This whole explanation was very helpful, and a lot more things are starting to make sense now.  I think I must have been mistakenly assuming that there is current drop the same way there is voltage drop.  Mistakenly thinking I have to add up the current of each led in series, the same way you add up voltage, but I guess this is wrong.  If I understand correctly, there is voltage drop across each led, but no current drop, so if I have 700ma led's, and a 700ma driver, I can light up as many led's as I possibly want in series, as long as the driver is putting out enough voltage?  Example if i want 100 3.5v led's, I would need a driver that outputs 350V, but only 700ma of current?

So you say I cannot power a 700ma led with a 2800ma driver?  What would happen? I was thinking as long as the driver puts out equal or more that it is fine?  Same way you can use a 12v 1A ac adaptor to power things that only use 100ma, since they only take what they need.  Or how on RC motors I use, I can use a 30A speed controller on a motor that only draws 15A if I want, since the motor only takes what it needs.  Are you saying things work completely differently when it comes to led's and drivers?
29  Using Arduino / General Electronics / Re: Running high power led's without drivers. on: October 08, 2012, 03:09:13 pm
Well, the driver is designed for 18650 batteries, and says 4.2 input voltage.  So input voltage should be good.  Don't have a direct link, but its the same type typically used in flashlights to drive the 10w cree xml-t6 led's.

The battery does have protection on it, but when I experimented by hooking it directly up to a xml-t6 led, it pulled 1.6A and i'm guessing it can pull more, so its definetly capable of delivering more than the 700ma-1A that I was getting with the other led's.

Someone mentioned one of the weak led's taking all the current from the others.  However if they are all wired in parallel, I don't see how this could happen, each one should get as much current as it wants right?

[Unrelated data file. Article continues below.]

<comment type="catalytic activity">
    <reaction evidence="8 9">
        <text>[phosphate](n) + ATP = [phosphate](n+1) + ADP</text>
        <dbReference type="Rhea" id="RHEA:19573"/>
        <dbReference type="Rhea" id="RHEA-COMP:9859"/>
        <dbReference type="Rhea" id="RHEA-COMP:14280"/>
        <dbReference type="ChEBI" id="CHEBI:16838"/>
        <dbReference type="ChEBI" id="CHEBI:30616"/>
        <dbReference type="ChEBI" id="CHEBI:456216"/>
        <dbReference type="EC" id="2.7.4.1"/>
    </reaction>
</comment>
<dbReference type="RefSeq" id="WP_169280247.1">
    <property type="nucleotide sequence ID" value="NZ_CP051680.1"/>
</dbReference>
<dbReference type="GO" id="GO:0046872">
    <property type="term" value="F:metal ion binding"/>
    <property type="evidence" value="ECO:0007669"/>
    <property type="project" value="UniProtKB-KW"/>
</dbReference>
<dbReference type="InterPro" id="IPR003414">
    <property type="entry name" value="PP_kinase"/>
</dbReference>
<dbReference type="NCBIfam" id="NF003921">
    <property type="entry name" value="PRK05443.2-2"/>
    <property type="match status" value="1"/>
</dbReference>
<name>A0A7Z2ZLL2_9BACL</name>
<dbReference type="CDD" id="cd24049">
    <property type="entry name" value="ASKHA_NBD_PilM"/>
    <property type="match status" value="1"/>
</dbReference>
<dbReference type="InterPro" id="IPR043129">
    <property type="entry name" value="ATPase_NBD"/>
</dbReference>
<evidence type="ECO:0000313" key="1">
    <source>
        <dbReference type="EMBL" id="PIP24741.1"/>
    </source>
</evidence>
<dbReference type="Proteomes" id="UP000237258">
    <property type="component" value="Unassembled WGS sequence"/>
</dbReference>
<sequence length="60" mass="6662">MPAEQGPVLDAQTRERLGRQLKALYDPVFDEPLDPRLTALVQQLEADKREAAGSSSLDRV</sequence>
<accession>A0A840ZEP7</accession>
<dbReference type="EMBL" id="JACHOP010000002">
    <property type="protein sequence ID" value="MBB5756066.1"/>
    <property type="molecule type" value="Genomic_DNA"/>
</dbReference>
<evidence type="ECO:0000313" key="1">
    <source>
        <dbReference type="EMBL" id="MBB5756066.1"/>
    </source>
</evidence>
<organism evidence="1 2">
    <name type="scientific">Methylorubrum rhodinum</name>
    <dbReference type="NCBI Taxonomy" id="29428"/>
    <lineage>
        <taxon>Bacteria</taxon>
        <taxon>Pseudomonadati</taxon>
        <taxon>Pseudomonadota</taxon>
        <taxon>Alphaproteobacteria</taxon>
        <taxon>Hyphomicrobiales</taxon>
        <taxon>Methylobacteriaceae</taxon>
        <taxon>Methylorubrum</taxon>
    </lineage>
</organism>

Am I really doing this the wrong way?  Do they need to be in series instead?  And if so, can anyone explain why they would need to be in series and parallel doesn't work?  I don't exactly see why it would make a difference as long as they are being fed their correct voltage (for example say there are 4, 3.5 volt led's, either feed 3.5 volts to them all in parallel, or feed 14v to them in series, why would there be a difference).
30  Using Arduino / General Electronics / Re: Running high power led's without drivers. on: October 07, 2012, 09:30:05 pm
Thanks for all the replies.  I admit, some of the info in the debates was a little over my head, but I realize now theres not much point in running the LED's without a driver.

I'm still confused though why my numbers aren't adding up on this setup I made.  I have some 3w led's that say they are rated at 700ma max current.  I also bought a driver that is supposed to put out 2800ma.  Seems like a perfect fit, 4x 700 = 2800ma. I wired up the driver, and had 4 of these led's in parallel, and using a 18650 battery, which is a single cell lithium ion battery.  However, at full power, this setup  only seems to be drawing about 700ma for all 4 of them, not the 2800 I was expecting.  I read specs on the 18650 battery, brands vary, but they all seem to put out a minimum of 3 amps, many putting out 9 amps.

Out of frustration I did bypass the driver and hooked the battery directly up to the 4 led's in parallel, and they were only pulling 1A, again not the 2800 I was expecting. (note: one person claims i damaged the led's doing this, but I only did this AFTER already having hooked them up through the driver, and them only drawing 700ma)

PS: I was expecting these 4 led's to total 12w of power, and be a touch brighter than my cree xml-t6 flashlight which uses a single led which is 10w, but as is, they are nowhere near as bright.